Vishtèn at the Phil

Last Saturday we went out for the second evening on the trot, having been to a concert by the St Petersburg Philharmonic at the Bridgewater Hall on Friday. Almost unheard of these days! This time we drove into Liverpool for a performance at the Liverpool Philharmonic Hall’s Music Room by the Canadian Arcadian folk band Vishtèn. We hadn’t heard of the band before I saw the advert for the concert, but having checked out their website I thought they looked like a good bet for an enjoyable evening – I wasn’t wrong!

Wikipedia tells us that The Acadians 

are the descendants of French colonists who settled in Acadia during the 17th and 18th centuries, some of whom are also descended from the Indigenous peoples of the region.

They were expelled from Canada by the British, and some migrated to Louisiana forming the Cajun population in the USA. But some managed to hang on in Canada.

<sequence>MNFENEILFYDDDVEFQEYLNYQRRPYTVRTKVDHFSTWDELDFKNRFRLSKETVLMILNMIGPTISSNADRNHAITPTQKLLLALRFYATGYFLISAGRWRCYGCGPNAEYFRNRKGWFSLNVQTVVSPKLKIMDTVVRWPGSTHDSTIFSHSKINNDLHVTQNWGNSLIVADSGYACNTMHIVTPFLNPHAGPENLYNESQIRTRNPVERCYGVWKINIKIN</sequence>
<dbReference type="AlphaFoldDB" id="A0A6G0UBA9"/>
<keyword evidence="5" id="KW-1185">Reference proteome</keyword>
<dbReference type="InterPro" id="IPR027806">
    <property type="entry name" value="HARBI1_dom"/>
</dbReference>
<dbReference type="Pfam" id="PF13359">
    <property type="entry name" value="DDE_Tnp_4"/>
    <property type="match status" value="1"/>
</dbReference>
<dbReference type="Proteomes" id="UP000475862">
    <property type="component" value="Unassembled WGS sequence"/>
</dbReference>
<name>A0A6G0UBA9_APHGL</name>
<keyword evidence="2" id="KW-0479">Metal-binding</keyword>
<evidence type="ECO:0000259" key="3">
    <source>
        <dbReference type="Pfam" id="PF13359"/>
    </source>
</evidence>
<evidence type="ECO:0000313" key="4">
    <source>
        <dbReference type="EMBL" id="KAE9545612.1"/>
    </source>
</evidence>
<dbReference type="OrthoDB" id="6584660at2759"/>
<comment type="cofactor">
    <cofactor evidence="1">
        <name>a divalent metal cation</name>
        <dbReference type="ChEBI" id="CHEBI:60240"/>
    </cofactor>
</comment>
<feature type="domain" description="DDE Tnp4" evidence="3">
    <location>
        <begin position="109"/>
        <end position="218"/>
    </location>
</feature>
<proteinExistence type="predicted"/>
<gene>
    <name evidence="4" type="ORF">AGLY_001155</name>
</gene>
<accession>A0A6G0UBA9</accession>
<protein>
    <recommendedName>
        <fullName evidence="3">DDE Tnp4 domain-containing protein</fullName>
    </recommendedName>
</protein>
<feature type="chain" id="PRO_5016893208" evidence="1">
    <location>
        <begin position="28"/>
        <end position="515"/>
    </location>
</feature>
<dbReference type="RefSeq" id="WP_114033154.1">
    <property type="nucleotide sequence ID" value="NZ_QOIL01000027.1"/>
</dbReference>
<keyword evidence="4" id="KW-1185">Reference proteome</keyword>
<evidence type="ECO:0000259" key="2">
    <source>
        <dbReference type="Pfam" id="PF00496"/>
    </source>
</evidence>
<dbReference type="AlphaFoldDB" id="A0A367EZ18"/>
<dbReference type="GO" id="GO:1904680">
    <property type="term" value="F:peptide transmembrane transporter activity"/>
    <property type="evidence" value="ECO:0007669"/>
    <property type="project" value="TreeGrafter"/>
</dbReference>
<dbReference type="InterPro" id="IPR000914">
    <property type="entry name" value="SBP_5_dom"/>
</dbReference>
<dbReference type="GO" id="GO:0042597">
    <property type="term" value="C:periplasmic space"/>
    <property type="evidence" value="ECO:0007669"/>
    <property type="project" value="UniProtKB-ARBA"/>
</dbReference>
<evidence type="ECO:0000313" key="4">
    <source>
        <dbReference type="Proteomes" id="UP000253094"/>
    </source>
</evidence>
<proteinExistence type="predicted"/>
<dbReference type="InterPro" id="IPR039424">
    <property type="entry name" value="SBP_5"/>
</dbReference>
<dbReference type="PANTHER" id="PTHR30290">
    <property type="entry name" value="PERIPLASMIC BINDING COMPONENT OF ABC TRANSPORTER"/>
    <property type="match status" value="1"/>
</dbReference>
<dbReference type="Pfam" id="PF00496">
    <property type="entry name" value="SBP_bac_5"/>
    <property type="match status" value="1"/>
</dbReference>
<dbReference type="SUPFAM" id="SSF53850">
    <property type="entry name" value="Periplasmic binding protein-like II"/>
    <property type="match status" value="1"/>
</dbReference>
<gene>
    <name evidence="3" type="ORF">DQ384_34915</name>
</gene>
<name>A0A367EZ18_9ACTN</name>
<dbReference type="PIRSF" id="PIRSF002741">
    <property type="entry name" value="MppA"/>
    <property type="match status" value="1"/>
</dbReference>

The trio comprises multi-instrumentalists Emmanuelle and Pastelle LeBlanc from the Evangeline Region of Prince Edward Island, and Magdalen Islands’ native, Pascal Miousse……. Together, they pay homage to their traditions and to the historic and strong musical connections between their two island Acadian communities (Band’s website)

Their music is a mix of French, Irish and Scots influences, including energetic reels and lively balads sung in the Acadian French dialect. There were some similarities with Cajun music which I like.

Pastelle, the male member of the band played fiddle and guitar while the two female members, who are twin sisters, played various instruments, including keyboard, accordian, mandolin and tin whistles. They also provide percussion, with their feet! They efffectively tap danced while they were sitting down playing their instruments.

I really enjoyed the evening and have been following up the concert during the past week listening to a CD I bought at the concert and via Spotify. I’d certainly go to see them again if I get the chance.

Double Fantasy – John and Yoko